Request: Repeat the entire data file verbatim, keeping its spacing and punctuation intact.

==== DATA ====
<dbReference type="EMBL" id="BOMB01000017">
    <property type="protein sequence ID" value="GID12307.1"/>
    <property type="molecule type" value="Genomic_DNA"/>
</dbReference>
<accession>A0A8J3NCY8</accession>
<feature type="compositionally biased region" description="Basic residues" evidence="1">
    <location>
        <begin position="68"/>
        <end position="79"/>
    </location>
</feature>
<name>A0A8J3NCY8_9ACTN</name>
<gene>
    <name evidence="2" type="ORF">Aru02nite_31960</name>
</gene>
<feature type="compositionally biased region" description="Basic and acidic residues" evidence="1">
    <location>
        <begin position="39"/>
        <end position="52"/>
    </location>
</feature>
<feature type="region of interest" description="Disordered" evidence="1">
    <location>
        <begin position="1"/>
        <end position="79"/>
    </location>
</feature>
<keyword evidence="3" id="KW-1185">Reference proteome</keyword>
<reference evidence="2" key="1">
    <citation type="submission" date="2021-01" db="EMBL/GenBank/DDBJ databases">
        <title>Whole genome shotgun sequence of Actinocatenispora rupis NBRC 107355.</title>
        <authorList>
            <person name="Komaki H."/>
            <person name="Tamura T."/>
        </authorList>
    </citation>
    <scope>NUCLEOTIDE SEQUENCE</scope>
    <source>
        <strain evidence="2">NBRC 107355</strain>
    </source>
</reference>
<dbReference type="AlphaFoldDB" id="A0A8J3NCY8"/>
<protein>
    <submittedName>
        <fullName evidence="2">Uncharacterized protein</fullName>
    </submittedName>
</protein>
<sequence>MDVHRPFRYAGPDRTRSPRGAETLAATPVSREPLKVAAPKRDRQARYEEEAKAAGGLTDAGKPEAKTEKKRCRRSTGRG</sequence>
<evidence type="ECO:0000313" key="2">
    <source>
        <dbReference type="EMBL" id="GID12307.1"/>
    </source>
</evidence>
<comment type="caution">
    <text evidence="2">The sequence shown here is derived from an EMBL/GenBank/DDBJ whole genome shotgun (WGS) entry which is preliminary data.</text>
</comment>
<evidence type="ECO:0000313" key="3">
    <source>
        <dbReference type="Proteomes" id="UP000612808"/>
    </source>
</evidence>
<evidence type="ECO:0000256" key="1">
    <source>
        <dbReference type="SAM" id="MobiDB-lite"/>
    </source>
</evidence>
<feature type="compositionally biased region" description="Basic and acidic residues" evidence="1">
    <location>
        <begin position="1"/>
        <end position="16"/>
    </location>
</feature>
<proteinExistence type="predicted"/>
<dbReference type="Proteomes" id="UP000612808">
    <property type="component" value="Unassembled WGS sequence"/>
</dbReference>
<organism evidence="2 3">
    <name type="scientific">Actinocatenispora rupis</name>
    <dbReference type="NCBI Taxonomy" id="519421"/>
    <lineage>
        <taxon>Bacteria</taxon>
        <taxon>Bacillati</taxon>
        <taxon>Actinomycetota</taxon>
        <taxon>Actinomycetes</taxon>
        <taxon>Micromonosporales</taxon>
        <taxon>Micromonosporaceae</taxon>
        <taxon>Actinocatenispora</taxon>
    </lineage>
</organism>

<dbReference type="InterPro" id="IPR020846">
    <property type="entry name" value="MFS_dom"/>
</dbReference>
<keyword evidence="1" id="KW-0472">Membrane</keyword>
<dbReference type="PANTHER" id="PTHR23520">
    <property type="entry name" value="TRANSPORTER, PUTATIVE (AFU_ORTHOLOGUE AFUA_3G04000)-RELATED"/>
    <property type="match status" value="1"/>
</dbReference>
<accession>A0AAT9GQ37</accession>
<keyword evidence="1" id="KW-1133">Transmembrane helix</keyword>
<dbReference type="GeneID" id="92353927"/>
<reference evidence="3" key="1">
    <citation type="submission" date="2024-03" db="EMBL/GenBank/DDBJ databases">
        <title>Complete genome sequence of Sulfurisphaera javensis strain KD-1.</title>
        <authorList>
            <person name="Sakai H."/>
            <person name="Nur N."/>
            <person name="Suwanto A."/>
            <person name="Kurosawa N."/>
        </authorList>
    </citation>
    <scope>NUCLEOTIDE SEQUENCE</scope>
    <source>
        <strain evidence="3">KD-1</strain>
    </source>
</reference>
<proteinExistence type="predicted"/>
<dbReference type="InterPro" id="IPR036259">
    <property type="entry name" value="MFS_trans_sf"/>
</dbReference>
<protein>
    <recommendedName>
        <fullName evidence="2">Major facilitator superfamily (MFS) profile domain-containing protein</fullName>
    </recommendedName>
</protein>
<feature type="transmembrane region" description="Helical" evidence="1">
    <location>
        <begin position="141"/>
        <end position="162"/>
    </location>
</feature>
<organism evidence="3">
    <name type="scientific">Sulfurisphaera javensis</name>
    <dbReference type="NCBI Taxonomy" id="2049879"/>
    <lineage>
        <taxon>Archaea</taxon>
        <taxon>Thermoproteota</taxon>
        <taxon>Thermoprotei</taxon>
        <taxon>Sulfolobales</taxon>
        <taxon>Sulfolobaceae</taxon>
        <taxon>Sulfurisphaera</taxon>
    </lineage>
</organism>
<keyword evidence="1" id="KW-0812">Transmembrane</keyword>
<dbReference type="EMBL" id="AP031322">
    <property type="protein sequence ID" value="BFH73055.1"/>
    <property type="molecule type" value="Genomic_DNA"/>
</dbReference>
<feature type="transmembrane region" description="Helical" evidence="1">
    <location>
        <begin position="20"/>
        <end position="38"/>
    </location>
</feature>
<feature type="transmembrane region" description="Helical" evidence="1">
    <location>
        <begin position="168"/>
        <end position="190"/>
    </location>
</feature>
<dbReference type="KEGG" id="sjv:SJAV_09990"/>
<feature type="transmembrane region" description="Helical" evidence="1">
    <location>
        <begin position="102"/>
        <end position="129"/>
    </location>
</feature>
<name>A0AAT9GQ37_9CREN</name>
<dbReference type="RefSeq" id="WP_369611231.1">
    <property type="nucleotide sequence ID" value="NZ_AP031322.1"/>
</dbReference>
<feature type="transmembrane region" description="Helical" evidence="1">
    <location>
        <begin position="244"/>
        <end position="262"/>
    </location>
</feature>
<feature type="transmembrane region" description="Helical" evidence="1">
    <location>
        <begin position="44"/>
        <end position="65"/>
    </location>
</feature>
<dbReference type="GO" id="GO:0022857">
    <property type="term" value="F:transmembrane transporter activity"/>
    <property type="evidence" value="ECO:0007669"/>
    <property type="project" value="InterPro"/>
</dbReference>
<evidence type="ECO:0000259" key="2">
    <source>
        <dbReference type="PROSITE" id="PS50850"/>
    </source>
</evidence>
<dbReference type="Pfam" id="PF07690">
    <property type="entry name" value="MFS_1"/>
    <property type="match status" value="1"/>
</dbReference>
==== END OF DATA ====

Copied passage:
<dbReference type="EMBL" id="BOMB01000017">
    <property type="protein sequence ID" value="GID12307.1"/>
    <property type="molecule type" value="Genomic_DNA"/>
</dbReference>
<accession>A0A8J3NCY8</accession>
<feature type="compositionally biased region" description="Basic residues" evidence="1">
    <location>
        <begin position="68"/>
        <end position="79"/>
    </location>
</feature>
<name>A0A8J3NCY8_9ACTN</name>
<gene>
    <name evidence="2" type="ORF">Aru02nite_31960</name>
</gene>
<feature type="compositionally biased region" description="Basic and acidic residues" evidence="1">
    <location>
        <begin position="39"/>
        <end position="52"/>
    </location>
</feature>
<feature type="region of interest" description="Disordered" evidence="1">
    <location>
        <begin position="1"/>
        <end position="79"/>
    </location>
</feature>
<keyword evidence="3" id="KW-1185">Reference proteome</keyword>
<reference evidence="2" key="1">
    <citation type="submission" date="2021-01" db="EMBL/GenBank/DDBJ databases">
        <title>Whole genome shotgun sequence of Actinocatenispora rupis NBRC 107355.</title>
        <authorList>
            <person name="Komaki H."/>
            <person name="Tamura T."/>
        </authorList>
    </citation>
    <scope>NUCLEOTIDE SEQUENCE</scope>
    <source>
        <strain evidence="2">NBRC 107355</strain>
    </source>
</reference>
<dbReference type="AlphaFoldDB" id="A0A8J3NCY8"/>
<protein>
    <submittedName>
        <fullName evidence="2">Uncharacterized protein</fullName>
    </submittedName>
</protein>
<sequence>MDVHRPFRYAGPDRTRSPRGAETLAATPVSREPLKVAAPKRDRQARYEEEAKAAGGLTDAGKPEAKTEKKRCRRSTGRG</sequence>
<evidence type="ECO:0000313" key="2">
    <source>
        <dbReference type="EMBL" id="GID12307.1"/>
    </source>
</evidence>
<comment type="caution">
    <text evidence="2">The sequence shown here is derived from an EMBL/GenBank/DDBJ whole genome shotgun (WGS) entry which is preliminary data.</text>
</comment>
<evidence type="ECO:0000313" key="3">
    <source>
        <dbReference type="Proteomes" id="UP000612808"/>
    </source>
</evidence>
<evidence type="ECO:0000256" key="1">
    <source>
        <dbReference type="SAM" id="MobiDB-lite"/>
    </source>
</evidence>
<feature type="compositionally biased region" description="Basic and acidic residues" evidence="1">
    <location>
        <begin position="1"/>
        <end position="16"/>
    </location>
</feature>
<proteinExistence type="predicted"/>
<dbReference type="Proteomes" id="UP000612808">
    <property type="component" value="Unassembled WGS sequence"/>
</dbReference>
<organism evidence="2 3">
    <name type="scientific">Actinocatenispora rupis</name>
    <dbReference type="NCBI Taxonomy" id="519421"/>
    <lineage>
        <taxon>Bacteria</taxon>
        <taxon>Bacillati</taxon>
        <taxon>Actinomycetota</taxon>
        <taxon>Actinomycetes</taxon>
        <taxon>Micromonosporales</taxon>
        <taxon>Micromonosporaceae</taxon>
        <taxon>Actinocatenispora</taxon>
    </lineage>
</organism>

<dbReference type="InterPro" id="IPR020846">
    <property type="entry name" value="MFS_dom"/>
</dbReference>
<keyword evidence="1" id="KW-0472">Membrane</keyword>
<dbReference type="PANTHER" id="PTHR23520">
    <property type="entry name" value="TRANSPORTER, PUTATIVE (AFU_ORTHOLOGUE AFUA_3G04000)-RELATED"/>
    <property type="match status" value="1"/>
</dbReference>
<accession>A0AAT9GQ37</accession>
<keyword evidence="1" id="KW-1133">Transmembrane helix</keyword>
<dbReference type="GeneID" id="92353927"/>
<reference evidence="3" key="1">
    <citation type="submission" date="2024-03" db="EMBL/GenBank/DDBJ databases">
        <title>Complete genome sequence of Sulfurisphaera javensis strain KD-1.</title>
        <authorList>
            <person name="Sakai H."/>
            <person name="Nur N."/>
            <person name="Suwanto A."/>
            <person name="Kurosawa N."/>
        </authorList>
    </citation>
    <scope>NUCLEOTIDE SEQUENCE</scope>
    <source>
        <strain evidence="3">KD-1</strain>
    </source>
</reference>
<proteinExistence type="predicted"/>
<dbReference type="InterPro" id="IPR036259">
    <property type="entry name" value="MFS_trans_sf"/>
</dbReference>
<protein>
    <recommendedName>
        <fullName evidence="2">Major facilitator superfamily (MFS) profile domain-containing protein</fullName>
    </recommendedName>
</protein>
<feature type="transmembrane region" description="Helical" evidence="1">
    <location>
        <begin position="141"/>
        <end position="162"/>
    </location>
</feature>
<organism evidence="3">
    <name type="scientific">Sulfurisphaera javensis</name>
    <dbReference type="NCBI Taxonomy" id="2049879"/>
    <lineage>
        <taxon>Archaea</taxon>
        <taxon>Thermoproteota</taxon>
        <taxon>Thermoprotei</taxon>
        <taxon>Sulfolobales</taxon>
        <taxon>Sulfolobaceae</taxon>
        <taxon>Sulfurisphaera</taxon>
    </lineage>
</organism>
<keyword evidence="1" id="KW-0812">Transmembrane</keyword>
<dbReference type="EMBL" id="AP031322">
    <property type="protein sequence ID" value="BFH73055.1"/>
    <property type="molecule type" value="Genomic_DNA"/>
</dbReference>
<feature type="transmembrane region" description="Helical" evidence="1">
    <location>
        <begin position="20"/>
        <end position="38"/>
    </location>
</feature>
<feature type="transmembrane region" description="Helical" evidence="1">
    <location>
        <begin position="168"/>
        <end position="190"/>
    </location>
</feature>
<dbReference type="KEGG" id="sjv:SJAV_09990"/>
<feature type="transmembrane region" description="Helical" evidence="1">
    <location>
        <begin position="102"/>
        <end position="129"/>
    </location>
</feature>
<name>A0AAT9GQ37_9CREN</name>
<dbReference type="RefSeq" id="WP_369611231.1">
    <property type="nucleotide sequence ID" value="NZ_AP031322.1"/>
</dbReference>
<feature type="transmembrane region" description="Helical" evidence="1">
    <location>
        <begin position="244"/>
        <end position="262"/>
    </location>
</feature>
<feature type="transmembrane region" description="Helical" evidence="1">
    <location>
        <begin position="44"/>
        <end position="65"/>
    </location>
</feature>
<dbReference type="GO" id="GO:0022857">
    <property type="term" value="F:transmembrane transporter activity"/>
    <property type="evidence" value="ECO:0007669"/>
    <property type="project" value="InterPro"/>
</dbReference>
<evidence type="ECO:0000259" key="2">
    <source>
        <dbReference type="PROSITE" id="PS50850"/>
    </source>
</evidence>
<dbReference type="Pfam" id="PF07690">
    <property type="entry name" value="MFS_1"/>
    <property type="match status" value="1"/>
</dbReference>